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Ballet Talk for Dancers

Balanchine Method.


xSugarplum

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Hi everyone.

 

I'm auditioning for a school/student company which strictly uses Balanchine method. I'm trained in Vaganova and Cechetti, with having had brief SI exposure to RAD. Balanchine is one of two (the other being Bournonville) tecniques I've just never taken a single class in (that I know of), and have never been exposed to. I've watched some Balanchine ballets in the past (most obvious being Nutcracker, as well as Jewels), and I've tried to research online. I read a bit about the open hip in arabesque (coincidentally this is something I struggle to "fix" in my current classes so how open is open for Balanchine?? :(), the fast steps, and the "unconventional" arms. I've searched for class examples on Youtube with no luck.

 

Can anyone provide a more detailed account of exactly what I should be prepared to adjust re: arms and how fast are the fast movements (typical combination I could try out, perhaps? Is it mostly jumps? Beats? I'm not so good with multiple beats because my classes don't do so many of them). I also read the pirouettes are always from 4th but with a straight backleg? I've actually always done pirouettes with a straight back leg and only recently started bending it after many corrections (bending it doesn't feel right to me as I tend to throw my weight back in doing so), so if the leg is straight in Balanchine I might go back to doing pirouettes that way.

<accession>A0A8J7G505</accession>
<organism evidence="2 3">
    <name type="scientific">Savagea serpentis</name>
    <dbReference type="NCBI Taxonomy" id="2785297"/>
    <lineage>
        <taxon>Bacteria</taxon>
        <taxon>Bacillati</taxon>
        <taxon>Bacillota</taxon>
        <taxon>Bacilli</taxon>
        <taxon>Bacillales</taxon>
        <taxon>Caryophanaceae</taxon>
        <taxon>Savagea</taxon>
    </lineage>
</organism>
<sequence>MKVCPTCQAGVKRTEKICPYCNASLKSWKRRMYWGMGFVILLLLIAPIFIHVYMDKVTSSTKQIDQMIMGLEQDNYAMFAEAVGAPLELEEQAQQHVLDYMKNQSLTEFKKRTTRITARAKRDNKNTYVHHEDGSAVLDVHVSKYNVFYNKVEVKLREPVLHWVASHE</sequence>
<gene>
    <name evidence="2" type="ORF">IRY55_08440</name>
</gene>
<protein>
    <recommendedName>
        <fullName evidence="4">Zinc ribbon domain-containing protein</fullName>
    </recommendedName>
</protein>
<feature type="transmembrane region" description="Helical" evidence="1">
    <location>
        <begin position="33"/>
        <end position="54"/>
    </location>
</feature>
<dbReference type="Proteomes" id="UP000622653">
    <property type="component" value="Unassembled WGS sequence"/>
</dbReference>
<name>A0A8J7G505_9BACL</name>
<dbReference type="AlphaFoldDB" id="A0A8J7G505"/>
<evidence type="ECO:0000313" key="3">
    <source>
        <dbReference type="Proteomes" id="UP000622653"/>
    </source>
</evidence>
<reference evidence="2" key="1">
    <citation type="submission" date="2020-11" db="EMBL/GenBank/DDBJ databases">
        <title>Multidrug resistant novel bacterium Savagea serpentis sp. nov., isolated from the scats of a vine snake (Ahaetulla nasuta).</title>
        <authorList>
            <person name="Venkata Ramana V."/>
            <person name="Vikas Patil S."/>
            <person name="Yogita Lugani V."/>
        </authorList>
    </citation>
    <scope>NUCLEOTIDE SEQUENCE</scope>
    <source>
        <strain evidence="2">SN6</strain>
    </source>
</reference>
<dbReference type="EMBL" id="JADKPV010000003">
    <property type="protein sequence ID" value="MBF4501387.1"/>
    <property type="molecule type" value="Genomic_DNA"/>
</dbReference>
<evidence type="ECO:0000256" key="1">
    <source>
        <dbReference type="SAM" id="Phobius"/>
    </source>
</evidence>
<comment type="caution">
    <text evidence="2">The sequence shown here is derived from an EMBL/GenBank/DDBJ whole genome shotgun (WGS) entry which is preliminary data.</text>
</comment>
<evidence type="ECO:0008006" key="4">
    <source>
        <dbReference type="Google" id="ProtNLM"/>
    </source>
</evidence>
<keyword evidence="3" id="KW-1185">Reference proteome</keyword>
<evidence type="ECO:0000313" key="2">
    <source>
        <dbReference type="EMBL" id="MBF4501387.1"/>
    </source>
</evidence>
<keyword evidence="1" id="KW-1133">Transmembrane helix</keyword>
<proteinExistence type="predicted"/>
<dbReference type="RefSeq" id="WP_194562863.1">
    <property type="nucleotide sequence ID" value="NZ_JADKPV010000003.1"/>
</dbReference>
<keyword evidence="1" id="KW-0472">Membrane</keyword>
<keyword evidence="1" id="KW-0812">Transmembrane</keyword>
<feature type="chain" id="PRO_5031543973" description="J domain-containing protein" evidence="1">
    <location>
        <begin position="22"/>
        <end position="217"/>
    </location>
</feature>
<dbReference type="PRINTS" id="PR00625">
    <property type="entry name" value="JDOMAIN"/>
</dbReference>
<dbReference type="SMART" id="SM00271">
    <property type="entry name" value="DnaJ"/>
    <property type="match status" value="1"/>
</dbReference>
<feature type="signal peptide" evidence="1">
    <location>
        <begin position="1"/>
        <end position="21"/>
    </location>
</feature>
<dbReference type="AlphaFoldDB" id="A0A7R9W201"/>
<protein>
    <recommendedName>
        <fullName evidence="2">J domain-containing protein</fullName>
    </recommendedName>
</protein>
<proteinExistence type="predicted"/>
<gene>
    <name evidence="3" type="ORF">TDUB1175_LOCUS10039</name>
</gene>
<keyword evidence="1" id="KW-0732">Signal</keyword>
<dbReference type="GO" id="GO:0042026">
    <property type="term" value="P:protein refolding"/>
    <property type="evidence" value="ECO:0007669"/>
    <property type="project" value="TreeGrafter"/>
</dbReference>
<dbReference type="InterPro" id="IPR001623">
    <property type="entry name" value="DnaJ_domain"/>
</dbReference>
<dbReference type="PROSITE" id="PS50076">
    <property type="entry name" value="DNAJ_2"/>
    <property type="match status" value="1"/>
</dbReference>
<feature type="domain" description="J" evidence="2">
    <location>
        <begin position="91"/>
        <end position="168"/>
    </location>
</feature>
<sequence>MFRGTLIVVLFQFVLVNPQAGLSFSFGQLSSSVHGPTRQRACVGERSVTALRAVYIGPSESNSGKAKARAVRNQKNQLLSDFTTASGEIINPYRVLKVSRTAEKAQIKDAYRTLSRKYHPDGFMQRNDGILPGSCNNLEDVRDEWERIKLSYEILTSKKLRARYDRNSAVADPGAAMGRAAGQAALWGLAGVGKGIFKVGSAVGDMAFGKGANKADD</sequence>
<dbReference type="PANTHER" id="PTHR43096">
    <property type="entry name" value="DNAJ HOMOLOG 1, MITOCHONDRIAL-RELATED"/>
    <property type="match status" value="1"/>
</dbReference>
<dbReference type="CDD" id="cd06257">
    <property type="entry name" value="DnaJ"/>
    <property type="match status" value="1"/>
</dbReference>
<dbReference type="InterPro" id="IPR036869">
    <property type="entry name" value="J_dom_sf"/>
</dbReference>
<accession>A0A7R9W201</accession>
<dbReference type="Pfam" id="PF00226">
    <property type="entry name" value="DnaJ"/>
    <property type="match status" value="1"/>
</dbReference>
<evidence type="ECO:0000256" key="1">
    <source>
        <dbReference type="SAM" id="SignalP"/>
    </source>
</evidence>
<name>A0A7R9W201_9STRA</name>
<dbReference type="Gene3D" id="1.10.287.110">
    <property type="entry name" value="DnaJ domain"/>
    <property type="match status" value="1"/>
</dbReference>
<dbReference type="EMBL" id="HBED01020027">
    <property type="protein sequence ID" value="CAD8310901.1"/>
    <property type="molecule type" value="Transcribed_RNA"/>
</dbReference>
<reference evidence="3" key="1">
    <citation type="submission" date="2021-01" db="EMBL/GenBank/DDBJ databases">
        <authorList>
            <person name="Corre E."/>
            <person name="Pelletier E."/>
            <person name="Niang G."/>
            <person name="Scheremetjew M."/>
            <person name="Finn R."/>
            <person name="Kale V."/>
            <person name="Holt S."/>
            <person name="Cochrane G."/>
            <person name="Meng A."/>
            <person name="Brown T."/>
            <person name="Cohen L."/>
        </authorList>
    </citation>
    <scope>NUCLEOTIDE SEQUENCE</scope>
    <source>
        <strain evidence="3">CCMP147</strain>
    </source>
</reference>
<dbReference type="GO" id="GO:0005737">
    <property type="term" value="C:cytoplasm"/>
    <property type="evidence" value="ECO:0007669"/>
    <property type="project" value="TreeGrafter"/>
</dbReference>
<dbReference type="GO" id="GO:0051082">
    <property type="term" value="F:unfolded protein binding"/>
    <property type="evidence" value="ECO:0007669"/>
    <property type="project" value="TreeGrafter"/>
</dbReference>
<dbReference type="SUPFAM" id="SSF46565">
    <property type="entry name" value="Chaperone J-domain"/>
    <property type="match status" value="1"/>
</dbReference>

I'll be asking my teachers about this as well, but they're mostly Russian-trained so I don't know how much they'll be able to offer me. If anyone with Balanchine training, or at least familiarity with the Balanchine method could provide me with more insight (and perhaps some videos of classes if they know of any?) I would be eternally grateful. I don't want to feel like a fish out of water at my audition and I'd like to know what I should be prepared for. Thank you!

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Balanchine is a style, not a method. There is no syllabus created by Mr. B for training dancers. People who were in NYCB teach his style in their classes. This includes very fast tendus, not using the floor like most other schools, open arabesques, meaning not behind you, heels not down in jumps and pointe work, and very strange port de bras.

 

Mr. B was a great choreographer, but the dancers he taught were his professionals, and he taught them to move the way he wanted them to move in his choreography.

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Just to add a little bit to what Ms. Leigh wrote, in my experience at SAB, "fast" meant everything was fast, even adagio. Developpé in one count, hold briefly, and lower, was not unusual at all. There is also a lot of very quick petit allegro without the heels down, as Ms. Leigh said, and lots of emphasis on overcrossing the legs in 5th and when the leg is extended in front.

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Hi, I'm not sure why this was moved here, I still belong to the 17-22 category (for another year). I've been posting on both that and this board because I think I've seen other people do so, let me know if that isn't okay, though. I don't care where the thread is so long as I get answers, which I have. :clapping:

 

Ms. Leigh, when you say not using the floor- do you mean doing things like rond de jambe actually *off* the floor, or do you mean that due to the quickness of movement one cannot really push against the floor as much and therefore isn't "using" the floor to the best of their ability? I've definitely been told to use the floor and have accents on everything so this might be a bit of a departure for me...I guess even if it doesn't end up so well I will use it as a learning experience.

 

Heels not down on jumps, huh. I was drilled by my teachers to put my heels down in between each jump to prevent injury...would you say it's bad for the achilles (or any other part) to not put the heels down, or is that just a misconception?